Gone in a Flash
The same could be said of Svetlana Aronov, 44, ever since she took her parents' cocker spaniel for a walk and vanished from a busy New York City street in broad daylight. At first, police had precious few clues to work with: The Aronovs seemed a perfectly happy couple with two wonderful children and two thriving careers, his as a doctor and hers as a dealer in rare books and lithographs. But once investigators started digging, the perfect couple came undone; it was reported that Svetlana had had an affair with a Manhattan lawyer and that her husband had been unfaithful too. And while New York City police have not officially announced any suspects, someone with knowledge of the investigation has now told PEOPLE that there is at least a strong working theory of what happened. Police suspect that Alexander Aronov, 45, owed money to the Russian mafia, which then pressured him to open a medical office in Brooklyn to run phony insurance scams. When Alexander refused, mobsters somehow lured his wife into a car and, police believe, murdered her to send a message.
Alexander, who police say is not considered a suspect, insists he has "absolutely zero connection" to the Russian mob and says the theory about his wife's disappearance "is such a total lie. There is not even a grain of truth." But the police source says Aronov is "denying it because he's scared." More conventional theories, such as a kidnapping, are even harder to believe. "I doubt anyone is going to be abducted off the street at that time of day in that area," says NYPD Lt. James O'Keefe, commander of the detective squad in charge of the investigation. Nor do police suspect the lawyer who was allegedly involved with Svetlana of wrongdoing. And no one who knows Sveta, as she is called, believes she would have simply walked away from her life. "She is devoted to her husband and daughters," says her friend Victoria Zubkina. "Her family is her No. 1 priority."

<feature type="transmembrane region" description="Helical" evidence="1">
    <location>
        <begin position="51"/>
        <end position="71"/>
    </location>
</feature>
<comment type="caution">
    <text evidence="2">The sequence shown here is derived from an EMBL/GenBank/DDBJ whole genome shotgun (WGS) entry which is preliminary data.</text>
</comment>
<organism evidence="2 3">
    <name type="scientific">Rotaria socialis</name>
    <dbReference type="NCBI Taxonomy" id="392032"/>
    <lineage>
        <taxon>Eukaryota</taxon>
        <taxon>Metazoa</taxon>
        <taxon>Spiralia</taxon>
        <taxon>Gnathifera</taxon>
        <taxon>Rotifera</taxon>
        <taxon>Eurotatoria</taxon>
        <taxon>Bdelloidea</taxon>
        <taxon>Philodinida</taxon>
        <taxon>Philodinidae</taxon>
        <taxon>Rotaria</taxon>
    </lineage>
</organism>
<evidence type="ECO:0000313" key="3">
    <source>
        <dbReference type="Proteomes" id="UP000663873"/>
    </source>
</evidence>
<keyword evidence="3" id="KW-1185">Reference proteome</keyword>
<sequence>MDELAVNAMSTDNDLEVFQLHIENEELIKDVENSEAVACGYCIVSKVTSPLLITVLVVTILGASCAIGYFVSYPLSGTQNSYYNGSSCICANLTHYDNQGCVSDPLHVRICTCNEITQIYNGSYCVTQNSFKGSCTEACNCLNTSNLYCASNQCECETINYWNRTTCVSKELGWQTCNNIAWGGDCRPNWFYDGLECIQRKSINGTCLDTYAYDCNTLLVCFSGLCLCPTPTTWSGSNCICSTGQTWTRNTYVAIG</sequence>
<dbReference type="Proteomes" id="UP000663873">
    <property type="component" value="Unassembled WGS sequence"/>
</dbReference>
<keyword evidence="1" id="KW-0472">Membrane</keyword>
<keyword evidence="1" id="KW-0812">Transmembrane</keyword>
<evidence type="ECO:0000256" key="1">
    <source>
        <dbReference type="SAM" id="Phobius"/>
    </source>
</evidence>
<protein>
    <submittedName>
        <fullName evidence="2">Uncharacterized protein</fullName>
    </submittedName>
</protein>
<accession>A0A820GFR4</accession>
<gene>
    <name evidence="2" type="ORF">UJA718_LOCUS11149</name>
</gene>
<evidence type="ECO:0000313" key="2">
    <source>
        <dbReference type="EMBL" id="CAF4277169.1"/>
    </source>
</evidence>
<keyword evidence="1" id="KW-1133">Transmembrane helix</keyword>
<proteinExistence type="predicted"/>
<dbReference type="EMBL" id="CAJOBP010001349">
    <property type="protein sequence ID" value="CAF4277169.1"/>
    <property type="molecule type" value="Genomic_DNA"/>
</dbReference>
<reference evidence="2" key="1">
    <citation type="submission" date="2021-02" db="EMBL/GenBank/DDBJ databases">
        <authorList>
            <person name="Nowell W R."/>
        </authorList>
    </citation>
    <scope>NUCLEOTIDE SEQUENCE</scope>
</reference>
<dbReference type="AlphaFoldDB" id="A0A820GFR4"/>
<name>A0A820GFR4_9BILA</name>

Zubkina and other friends also agree that, despite bumps in their marriage, things were lately going well for the Aronovs, who met at a party in St. Petersburg in the former Soviet Union in 1976. "There was an attraction from the first sight," says Alexander, then a medical student (Sveta was majoring in English at a teacher's college). They married in 1978 and two years later had a daughter, Polina, now 22. After Alexander finished his medical studies in Italy, they settled in New York City, where in 1998 he started his own internal medicine practice.
The couple seemed to live an idyllic life. They bought a second home in the Hamptons, took weekend ski trips and entertained frequently. But Olga Dolgicer concedes that Alexander "did slip a few times; he had affairs." Dolgicer says that about two years after their daughter Veronica was born in 1994, Sveta began suspecting her husband of seeing another woman. It was then, adds Dolgicer, that Sveta began seeing an attorney she had consulted about her business. "She sort of did it to show 'I can do this also,'" says Dolgicer. Both Alexander and Sveta ended their relationships and, say friends, became a stronger couple.
Early on March 3, Sveta drove Veronica to school on Manhattan's Upper East Side and dropped Alexander off at a subway station. Around noon she phoned her husband. "She reminded me to come home as soon as I finished," says Alexander. That evening he was to watch Veronica while Sveta picked up her father, who was returning from a trip to Russia.
She never made it. Carrying only a cell phone and house keys and with her parents' cocker spaniel Bim in tow, Sveta was seen leaving her apartment around 2:30 p.m. That night Alexander came home to find Sveta's father waiting in the lobby—she had failed to pick him up. Alexander went to the building's garage and saw their Jeep Cherokee still parked there. He reported Sveta missing around 10 p.m.
In the weeks that followed, her friends and family distributed fliers, created a Web site and offered a $25,000 reward. Polina, who works in the fashion industry, has helped take care of her little sister in their mother's absence. As for Veronica, "She keeps telling us, 'When Mommy comes back we're going to have a huge party,'" says Victoria Zubkina, "'and we'll invite all the policemen.'"
Alexander Aronov can only dream of such a day. He also knows there is a good chance the mystery of his wife's disappearance will not be solved by the time their 25th wedding anniversary rolls around next month. "We are hopeful," he says solemnly. "Not everybody is, but we are."
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